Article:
In the sports world, the coach is a person of high status but with voice and speech coaches, this is not always the case. Janet Madelle Feindel has honed her career by developing a program of teaching and coaching than brings the work of the voice trainer to the presidium.
Over the last thirty years, there have been great strides in voice training in a number of areas but sadly, directors have often been unaware of these strides.
The author shows that the study of the voice and speech as well as the Alexander technique for the director should be an integral part of the director's training. Feindel provides an overview of basic voice and speech production, the Alexander and ways to integrate these principles into the rehearsal process and methods for working most effectively with voice and speech/Alexander coaches.
In Thought Propels the Sound, Feindel outlines her successful approach to training actors and musical theatre performers using traditional methods developed by well renowned individuals such as Berry, Linklater, Fitzmaurice and Alexander, and synthesizes them with her own methods of Vox Explora and Resonex that have evolved out of her vast experience training actors at Carnegie Mellon School of Drama, UCLA School of Theatre, Film and Television and coaching for the Birmingham Conservatory for Classical Theatre at the Stratford Shakespeare Festival under the direction of Martha Henry, (Officer of the Order of Canada) and coaching professionally working with many noted performers.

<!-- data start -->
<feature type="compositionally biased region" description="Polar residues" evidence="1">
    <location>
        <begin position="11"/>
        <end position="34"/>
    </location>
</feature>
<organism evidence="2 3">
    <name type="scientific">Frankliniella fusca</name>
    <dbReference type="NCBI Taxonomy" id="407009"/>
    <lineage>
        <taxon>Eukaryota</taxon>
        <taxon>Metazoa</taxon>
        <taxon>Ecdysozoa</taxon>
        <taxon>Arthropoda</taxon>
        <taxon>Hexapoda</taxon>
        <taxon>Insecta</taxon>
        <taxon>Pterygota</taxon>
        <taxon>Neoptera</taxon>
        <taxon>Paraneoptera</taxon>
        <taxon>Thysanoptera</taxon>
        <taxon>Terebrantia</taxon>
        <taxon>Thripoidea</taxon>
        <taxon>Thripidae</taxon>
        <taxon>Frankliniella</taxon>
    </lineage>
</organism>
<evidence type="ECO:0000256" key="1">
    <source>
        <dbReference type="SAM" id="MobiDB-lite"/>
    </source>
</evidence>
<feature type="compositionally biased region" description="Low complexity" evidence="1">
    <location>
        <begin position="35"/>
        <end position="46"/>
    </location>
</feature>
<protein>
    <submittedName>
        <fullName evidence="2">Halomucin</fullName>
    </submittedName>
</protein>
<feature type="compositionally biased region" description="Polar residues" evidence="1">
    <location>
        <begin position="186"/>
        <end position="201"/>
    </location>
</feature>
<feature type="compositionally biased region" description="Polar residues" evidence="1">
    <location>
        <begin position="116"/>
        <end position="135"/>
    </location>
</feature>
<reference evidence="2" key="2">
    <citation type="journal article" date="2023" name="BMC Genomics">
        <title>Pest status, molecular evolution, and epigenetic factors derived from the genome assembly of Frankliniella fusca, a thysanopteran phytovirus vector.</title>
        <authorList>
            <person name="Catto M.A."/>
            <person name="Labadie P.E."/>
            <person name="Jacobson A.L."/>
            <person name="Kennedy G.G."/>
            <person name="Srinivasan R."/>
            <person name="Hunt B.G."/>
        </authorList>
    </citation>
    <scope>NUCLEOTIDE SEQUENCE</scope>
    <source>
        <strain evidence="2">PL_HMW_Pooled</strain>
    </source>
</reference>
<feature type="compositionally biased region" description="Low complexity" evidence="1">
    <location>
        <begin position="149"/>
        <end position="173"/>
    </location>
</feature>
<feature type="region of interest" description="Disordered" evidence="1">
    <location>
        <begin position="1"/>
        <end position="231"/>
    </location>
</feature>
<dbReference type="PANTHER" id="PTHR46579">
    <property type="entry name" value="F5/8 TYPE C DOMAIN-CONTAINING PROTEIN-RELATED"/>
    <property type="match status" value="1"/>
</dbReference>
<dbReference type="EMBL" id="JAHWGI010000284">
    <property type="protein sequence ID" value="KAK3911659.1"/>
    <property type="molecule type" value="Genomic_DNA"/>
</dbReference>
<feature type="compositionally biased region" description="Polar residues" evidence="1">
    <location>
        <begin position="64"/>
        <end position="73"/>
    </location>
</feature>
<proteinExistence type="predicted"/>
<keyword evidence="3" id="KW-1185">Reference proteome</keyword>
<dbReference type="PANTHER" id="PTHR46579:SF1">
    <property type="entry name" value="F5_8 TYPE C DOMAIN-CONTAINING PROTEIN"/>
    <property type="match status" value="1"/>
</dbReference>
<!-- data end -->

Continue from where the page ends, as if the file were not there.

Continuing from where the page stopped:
Thought Propels the Sound is a must book for directors and directing students but also for voice and dialect coaches, Alexander teachers, medical specialists, speech pathologists, actors and singers and anyone interested in the performers voice in the theatre.
"[Feindel's] book synthesizing pertinent knowledge and reducing it to the information most practical for voice and speech trainers is excellent, and overdue. It should be of great value in helping directors, voice trainers enhance the health and endurance of their actors' voices while enhancing their ability to express artistic emotion... The information in this book provides an invaluable introduction to the state of the art, and it should be read by anyone involved in voice training."
--Robert T. Sataloff, MD, DMA
"This book is both practical and insightful. It is practical in that it deals with all the technical aspects of voice and text work that the actor needs to discover and to use when rehearsing a play. It is insightful in that it so clearly identifies the way by which the director can help the actor free her imagination in order to illuminate the text as fully as possible. What to me is deeply important is that, our of her wide experience in the theatre, Janet Feindel puts the voice coach in there as a central part of the rehearsal process."